Click the Media tab to see a YouTube video of our day!
We were supposed to fly about 500-mile "grid west" of here to service two Automatic Weather Stations called Gill and Margaret. But, we were scrubbed for our Twin Otter flight due to bad weather at the destination. It looked like today was going to be filled with testing and preparing for going to the South Pole in a few days instead of an exciting flight. But, our fortunes changes and we were informed that we were moved up on the helicopter schedule! That means that we got to fly about "Grid West" about 50 nautical miles (knots) from here. (Knots are similar to miles but miles are measured on a flat surface and knots account for the curvature of the Earth, so knots are slightly longer than miles.) We went to AWS Laurie II that is at 77˚ 26'20" S/ 170˚ 45' 00" E. (When you read DMS coordinates, it is read as "77 degrees, 26 minutes and 20 seconds South, 170 degrees, 45 minutes and 0 seconds East.) And that means... A helicopter ride!
PolarTREC teacher Mike Penn in Bell 212 Helicopter flight helmet.
This trip is on a "Bell 212" which is a civilian version of what we used to call a "Huey" in the Army. Bell 212 takes the AWS team to Laurie II AWS for servicing.
There is another type of helicopter flown down here that we probably won't be using (because they can't carry as much) called AS-350-B2s Astars. It was about a 45-minute flight to our location. We flew past Mt. Erebus (an active volcano) on our way to the destination. Smoke can be seen being emitted from Mt. Erebus, an active volcano in Antarctica.
For every flight, we carry one survival bag for every two people, so we had three, for the four of us on our team and one for the pilot and co-pilot. They left two of the survival bags with us. Survival bags are always left with field teams.
It was a strange feeling watching the helicopter leave us out there all alone. When they left, we were dozens of miles from the nearest humans!
We had work to do.
The device in the yellow box is an extremely accurate GPS unit. It is being used to pinpoint the location of AWS Laurie II in Antarctica.
We "raised" the tower by adding a tower section to the top of the tower (it is about 4 feet deeper in the snow than it was when it was last serviced) and raising all of the equipment. Lee Wellhouse servicing AWS Laurie II in Antarctica.
We each took turns climbing the tower in order to attach all of the instruments and sensors. AWS team raises tower on Laurie II AWS in Antarctica.
Several hours later we were finished! We called the helicopter and they were able to come and get us! That meant we get to sleep in a warm bed tonight!
Why did the tower need to be raised? Was it at risk of getting buried, or does it need to be a certain ideal distance above the ground to operate effectively? Do the towers ever have to be lowered?
Why did you need the super accurate GPS? Was there something aside from the tower that was hidden beneath the ice?
And how fast can the weather change? If help is a 45-minute helicopter flight away, can a nasty storm crop up faster than help can be dispatched to your location? I assume that's not guaranteed, hence the survival bags. What's inside them?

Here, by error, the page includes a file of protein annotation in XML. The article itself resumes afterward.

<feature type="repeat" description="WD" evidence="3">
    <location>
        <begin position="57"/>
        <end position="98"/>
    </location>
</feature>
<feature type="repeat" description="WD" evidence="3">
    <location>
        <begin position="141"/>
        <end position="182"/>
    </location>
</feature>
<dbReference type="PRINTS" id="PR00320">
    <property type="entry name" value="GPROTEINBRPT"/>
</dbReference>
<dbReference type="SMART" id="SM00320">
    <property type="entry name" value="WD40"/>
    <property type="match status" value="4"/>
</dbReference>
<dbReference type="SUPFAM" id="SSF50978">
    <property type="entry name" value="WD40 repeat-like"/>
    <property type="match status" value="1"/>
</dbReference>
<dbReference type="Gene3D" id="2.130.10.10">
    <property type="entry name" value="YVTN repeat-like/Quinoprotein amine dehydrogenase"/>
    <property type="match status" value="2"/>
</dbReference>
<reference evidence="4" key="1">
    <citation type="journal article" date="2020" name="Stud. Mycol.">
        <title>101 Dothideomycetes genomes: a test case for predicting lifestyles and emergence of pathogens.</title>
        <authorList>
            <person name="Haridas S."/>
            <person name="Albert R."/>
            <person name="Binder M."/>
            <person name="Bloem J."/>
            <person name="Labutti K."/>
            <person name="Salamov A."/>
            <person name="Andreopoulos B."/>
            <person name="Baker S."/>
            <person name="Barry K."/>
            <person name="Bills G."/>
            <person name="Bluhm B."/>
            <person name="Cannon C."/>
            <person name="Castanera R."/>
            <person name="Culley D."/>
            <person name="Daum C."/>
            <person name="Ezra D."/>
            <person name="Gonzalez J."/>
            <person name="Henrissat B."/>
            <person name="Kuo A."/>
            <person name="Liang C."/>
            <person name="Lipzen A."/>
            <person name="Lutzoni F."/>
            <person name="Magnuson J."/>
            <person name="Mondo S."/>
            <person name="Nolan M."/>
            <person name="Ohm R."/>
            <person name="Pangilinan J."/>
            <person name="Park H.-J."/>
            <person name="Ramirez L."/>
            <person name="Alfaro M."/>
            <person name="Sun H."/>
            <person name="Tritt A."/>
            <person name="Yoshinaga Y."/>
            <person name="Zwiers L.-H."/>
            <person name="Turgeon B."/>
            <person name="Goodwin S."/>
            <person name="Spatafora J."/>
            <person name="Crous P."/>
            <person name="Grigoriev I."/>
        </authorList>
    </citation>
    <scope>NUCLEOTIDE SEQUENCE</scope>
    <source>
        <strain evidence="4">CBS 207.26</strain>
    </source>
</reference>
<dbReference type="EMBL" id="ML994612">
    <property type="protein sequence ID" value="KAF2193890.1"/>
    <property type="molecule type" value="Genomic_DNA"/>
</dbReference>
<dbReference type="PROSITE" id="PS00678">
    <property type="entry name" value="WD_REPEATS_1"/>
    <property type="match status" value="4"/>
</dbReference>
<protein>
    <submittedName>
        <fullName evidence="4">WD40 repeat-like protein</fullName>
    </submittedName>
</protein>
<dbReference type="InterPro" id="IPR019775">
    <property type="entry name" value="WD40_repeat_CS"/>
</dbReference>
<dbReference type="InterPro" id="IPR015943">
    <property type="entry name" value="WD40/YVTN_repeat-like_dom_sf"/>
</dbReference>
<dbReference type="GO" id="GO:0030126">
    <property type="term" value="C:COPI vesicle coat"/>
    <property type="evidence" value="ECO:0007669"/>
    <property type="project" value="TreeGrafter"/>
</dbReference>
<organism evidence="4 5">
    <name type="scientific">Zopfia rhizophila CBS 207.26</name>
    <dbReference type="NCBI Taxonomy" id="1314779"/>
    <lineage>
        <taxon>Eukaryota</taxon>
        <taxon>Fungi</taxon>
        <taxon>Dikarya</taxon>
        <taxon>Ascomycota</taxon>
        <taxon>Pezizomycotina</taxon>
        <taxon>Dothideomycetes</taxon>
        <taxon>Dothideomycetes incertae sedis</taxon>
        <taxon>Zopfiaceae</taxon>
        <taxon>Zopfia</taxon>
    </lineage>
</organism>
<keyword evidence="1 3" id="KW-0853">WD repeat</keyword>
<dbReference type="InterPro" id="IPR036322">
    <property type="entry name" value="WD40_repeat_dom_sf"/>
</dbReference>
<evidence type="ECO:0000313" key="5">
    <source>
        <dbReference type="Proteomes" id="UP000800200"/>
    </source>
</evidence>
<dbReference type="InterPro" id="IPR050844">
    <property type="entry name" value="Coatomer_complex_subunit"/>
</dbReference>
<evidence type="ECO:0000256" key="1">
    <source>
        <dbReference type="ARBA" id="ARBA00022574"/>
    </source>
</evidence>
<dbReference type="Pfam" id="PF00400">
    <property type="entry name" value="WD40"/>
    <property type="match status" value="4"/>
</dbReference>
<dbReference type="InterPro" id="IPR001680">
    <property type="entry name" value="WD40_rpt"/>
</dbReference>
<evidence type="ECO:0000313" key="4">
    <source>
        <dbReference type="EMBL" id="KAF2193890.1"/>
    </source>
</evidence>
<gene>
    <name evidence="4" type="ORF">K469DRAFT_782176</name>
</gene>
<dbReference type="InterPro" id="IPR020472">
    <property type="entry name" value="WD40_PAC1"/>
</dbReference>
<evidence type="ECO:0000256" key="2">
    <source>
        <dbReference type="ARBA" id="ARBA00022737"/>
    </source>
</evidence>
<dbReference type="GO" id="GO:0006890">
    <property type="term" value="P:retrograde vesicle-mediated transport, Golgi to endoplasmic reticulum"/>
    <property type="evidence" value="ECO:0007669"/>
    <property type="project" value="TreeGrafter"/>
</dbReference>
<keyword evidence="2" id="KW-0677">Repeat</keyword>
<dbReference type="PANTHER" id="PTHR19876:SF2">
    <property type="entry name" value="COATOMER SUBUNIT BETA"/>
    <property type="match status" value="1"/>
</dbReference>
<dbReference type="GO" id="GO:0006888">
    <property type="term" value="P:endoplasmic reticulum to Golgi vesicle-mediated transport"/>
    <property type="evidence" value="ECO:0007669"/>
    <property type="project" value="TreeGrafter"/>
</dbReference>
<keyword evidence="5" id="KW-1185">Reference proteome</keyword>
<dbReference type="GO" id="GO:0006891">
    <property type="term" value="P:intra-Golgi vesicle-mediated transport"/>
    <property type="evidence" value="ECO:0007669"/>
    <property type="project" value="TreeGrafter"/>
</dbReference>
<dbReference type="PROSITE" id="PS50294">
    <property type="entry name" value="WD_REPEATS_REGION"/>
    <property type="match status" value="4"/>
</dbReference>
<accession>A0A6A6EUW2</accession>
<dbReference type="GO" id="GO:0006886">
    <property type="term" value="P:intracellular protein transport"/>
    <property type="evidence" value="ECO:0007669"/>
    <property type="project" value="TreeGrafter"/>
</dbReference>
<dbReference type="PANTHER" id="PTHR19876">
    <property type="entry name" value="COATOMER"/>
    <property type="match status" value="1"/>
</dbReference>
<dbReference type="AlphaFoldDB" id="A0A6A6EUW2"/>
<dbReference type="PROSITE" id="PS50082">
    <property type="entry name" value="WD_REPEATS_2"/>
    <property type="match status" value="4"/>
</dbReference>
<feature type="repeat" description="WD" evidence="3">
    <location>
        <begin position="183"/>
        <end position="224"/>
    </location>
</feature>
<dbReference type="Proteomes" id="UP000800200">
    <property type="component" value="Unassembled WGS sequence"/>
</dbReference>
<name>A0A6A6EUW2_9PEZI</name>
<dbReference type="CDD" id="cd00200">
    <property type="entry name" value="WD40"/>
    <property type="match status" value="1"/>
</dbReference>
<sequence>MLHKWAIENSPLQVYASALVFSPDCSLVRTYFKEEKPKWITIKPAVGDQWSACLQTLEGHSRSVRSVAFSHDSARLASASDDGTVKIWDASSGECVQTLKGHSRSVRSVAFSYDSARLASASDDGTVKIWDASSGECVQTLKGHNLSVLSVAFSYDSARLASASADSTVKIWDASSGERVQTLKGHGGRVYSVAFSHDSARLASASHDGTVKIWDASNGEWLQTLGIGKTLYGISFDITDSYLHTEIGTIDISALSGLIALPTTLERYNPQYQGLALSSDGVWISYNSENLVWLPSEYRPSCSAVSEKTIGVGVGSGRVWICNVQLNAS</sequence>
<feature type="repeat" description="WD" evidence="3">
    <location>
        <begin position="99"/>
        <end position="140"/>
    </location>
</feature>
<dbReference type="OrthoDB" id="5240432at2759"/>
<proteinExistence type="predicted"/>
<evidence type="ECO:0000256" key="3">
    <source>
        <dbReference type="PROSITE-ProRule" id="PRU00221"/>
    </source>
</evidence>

Sorry for the barrage of questions—no need to answer all of them if you're needed on the front lines to help fend off the penguins.
Adrianna, I've been in a helicopter before, so it wasn't a big deal. I really enjoyed the flight! It is much different than flying in an airplane, the only thing that can be weird is that sometimes you have to sit facing the rear of the helicopter, and I prefer to set facing the front. Other than that, it was a beautiful flight!
Burke, My phone will take pictures (if I keep it warm!) but it won't work as a telephone. There is no cell phone service here at all. Other than that, my phone will do everything else (that doesn't require a cell or internet connection). Thanks for reading my journals and taking the time to ask a question!
Camden, Mt. Erebus (named after the Greek god of primeval darkness) is 12,448 feet high. By the way, it was named in 1841 during an expedition led by Sir James Clark Ross, who named it after one of his ships, the H.M.S. Erebus, which is a fitting name for the volcano, don't you think? Mount Erebus is the most southerly active volcano on the planet!
I really enjoy your posts. The pictures and descriptions of your work are great. Your feeling of being alone and far from civilization is similar to when I have been standing on top of a 14K peak alone and seeing no other human on the horizon. Kind of cool and kind of scary.
Burke, I am so glad that you asked the questions! You and your questions are the reason that I am doing this. My job is to be a good communicator of the science I am doing and to be approachable to students like you. The fact that you feel comfortable enough to ask questions is a positive sign for me that I am effectively doing my job here. So, I thank you for asking the questions!
Lynne, Yes, it WAS cold out at the site of the Sabrina AWS. It was at 84˚ South Latitude so it was pretty close to the South Pole. Generally, the further south and the further from the open ocean a place is, the colder it is. The temperature there was about -18 with a wind chill of about -40˚. It started out pretty nice (cold, but not much wind) but the longer we were there the colder and more windy it got!